Maxine O’Callaghan was born in Tennessee in 1937 and grew up in the boot heel of Missouri as a sharecropper’s child. She was the first in her large extended family to finish high school and left a few days after graduation with ten dollars and a bus ticket for Memphis. She went from there to Miami where she joined the Marine Corp Reserve and then to Chicago where she went on active duty for a while and got her first taste of California during basic training at the Recruit Depot in San Diego.
In 1972 she moved with her husband and two children to Orange County, CA, a long way from the cotton fields of her childhood. As a stay-at-home mom she began her writing career with short stories, including one to Alfred Hitchcock’s Mystery Magazine about a private detective named Delilah West, which predates both Marcia Muller and Sue Grafton’s entry into the female PI genre. She published thirteen novels and a collection of short stories. She has been nominated for both the Anthony and Bram Stoker award. Her novels and short fiction featuring Delilah West were honored by the Private Eye Writers of America with their lifetime achievement award, The Eye, for her contribution to the field.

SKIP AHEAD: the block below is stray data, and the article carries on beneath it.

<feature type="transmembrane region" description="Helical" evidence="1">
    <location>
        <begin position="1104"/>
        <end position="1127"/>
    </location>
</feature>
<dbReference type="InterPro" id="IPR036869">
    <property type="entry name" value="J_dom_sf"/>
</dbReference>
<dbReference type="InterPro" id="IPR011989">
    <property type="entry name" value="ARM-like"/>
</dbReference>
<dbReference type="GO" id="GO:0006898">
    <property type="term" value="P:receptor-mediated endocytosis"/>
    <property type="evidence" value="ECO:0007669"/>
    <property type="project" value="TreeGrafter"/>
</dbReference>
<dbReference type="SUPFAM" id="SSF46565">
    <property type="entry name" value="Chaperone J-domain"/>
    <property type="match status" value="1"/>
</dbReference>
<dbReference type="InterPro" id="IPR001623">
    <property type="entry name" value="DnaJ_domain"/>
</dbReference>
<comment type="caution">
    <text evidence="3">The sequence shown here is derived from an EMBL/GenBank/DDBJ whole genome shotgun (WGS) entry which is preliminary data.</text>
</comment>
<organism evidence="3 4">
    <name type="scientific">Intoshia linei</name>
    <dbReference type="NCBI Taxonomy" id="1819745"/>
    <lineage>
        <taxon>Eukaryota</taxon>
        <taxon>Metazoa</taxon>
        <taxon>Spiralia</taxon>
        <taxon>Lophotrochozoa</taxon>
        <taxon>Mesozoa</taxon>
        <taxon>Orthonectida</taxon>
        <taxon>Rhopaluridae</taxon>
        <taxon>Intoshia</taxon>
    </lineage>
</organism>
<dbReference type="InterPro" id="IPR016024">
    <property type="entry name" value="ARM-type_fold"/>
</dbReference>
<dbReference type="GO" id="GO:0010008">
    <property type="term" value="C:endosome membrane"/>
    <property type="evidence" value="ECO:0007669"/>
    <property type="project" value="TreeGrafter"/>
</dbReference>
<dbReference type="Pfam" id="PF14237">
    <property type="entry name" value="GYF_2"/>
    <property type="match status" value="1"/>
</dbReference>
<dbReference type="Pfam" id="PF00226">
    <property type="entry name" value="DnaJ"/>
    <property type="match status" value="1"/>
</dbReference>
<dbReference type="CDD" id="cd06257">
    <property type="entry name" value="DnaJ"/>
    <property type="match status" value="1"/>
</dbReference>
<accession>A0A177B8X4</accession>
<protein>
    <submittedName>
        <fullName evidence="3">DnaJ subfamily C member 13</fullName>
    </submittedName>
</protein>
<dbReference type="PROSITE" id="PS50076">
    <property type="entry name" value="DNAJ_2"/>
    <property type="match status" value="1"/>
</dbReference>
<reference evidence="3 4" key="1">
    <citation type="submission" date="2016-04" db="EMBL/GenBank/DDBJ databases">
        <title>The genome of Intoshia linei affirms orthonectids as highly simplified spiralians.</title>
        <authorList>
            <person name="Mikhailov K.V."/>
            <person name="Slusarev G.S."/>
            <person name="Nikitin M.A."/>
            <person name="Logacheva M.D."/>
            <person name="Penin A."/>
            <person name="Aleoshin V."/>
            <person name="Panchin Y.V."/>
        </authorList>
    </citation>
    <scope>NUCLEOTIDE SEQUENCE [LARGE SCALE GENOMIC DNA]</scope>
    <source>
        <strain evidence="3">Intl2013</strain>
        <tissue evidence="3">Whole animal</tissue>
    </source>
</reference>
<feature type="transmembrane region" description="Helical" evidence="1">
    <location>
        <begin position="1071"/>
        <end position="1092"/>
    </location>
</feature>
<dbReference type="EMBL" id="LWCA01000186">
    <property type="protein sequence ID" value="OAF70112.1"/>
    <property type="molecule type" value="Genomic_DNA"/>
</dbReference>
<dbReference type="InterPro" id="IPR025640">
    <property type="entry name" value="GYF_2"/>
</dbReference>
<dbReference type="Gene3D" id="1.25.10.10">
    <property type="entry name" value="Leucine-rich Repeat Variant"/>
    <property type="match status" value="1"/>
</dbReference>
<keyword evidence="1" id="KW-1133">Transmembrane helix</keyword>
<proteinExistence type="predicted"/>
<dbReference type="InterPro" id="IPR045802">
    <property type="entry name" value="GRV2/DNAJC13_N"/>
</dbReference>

It's tough times for P.I. Delilah West. She kills a mass shooter at a shopping mall, is hired by a twelve year-old to find his missing Dad...and then she and her wealthy boyfriend's teenage daughter are taken hostage by a brutal kidnapper. But Delilah's troubles are only just beginning...
Delilah West is hired to find a missing teenager, who may have witnessed the murder of her next-door neighbor and could be on-the-run from the killer...if the she isn't dead already.
Before dozens of fictional female private investigators took to the mean streets...before dozens of women authors began to alter the face of a previously male-dominated subgenre, Maxine O’Callaghan introduced her engaging detective to wide audiences in the action-packed and emotionally charged novel Death is Forever
Maxine O'Callaghan doesn't make one false move and never lets the story lag, nor does the author make Delilah into a superhero. Delilah's mistakes and emotional turmoil have a refreshing realism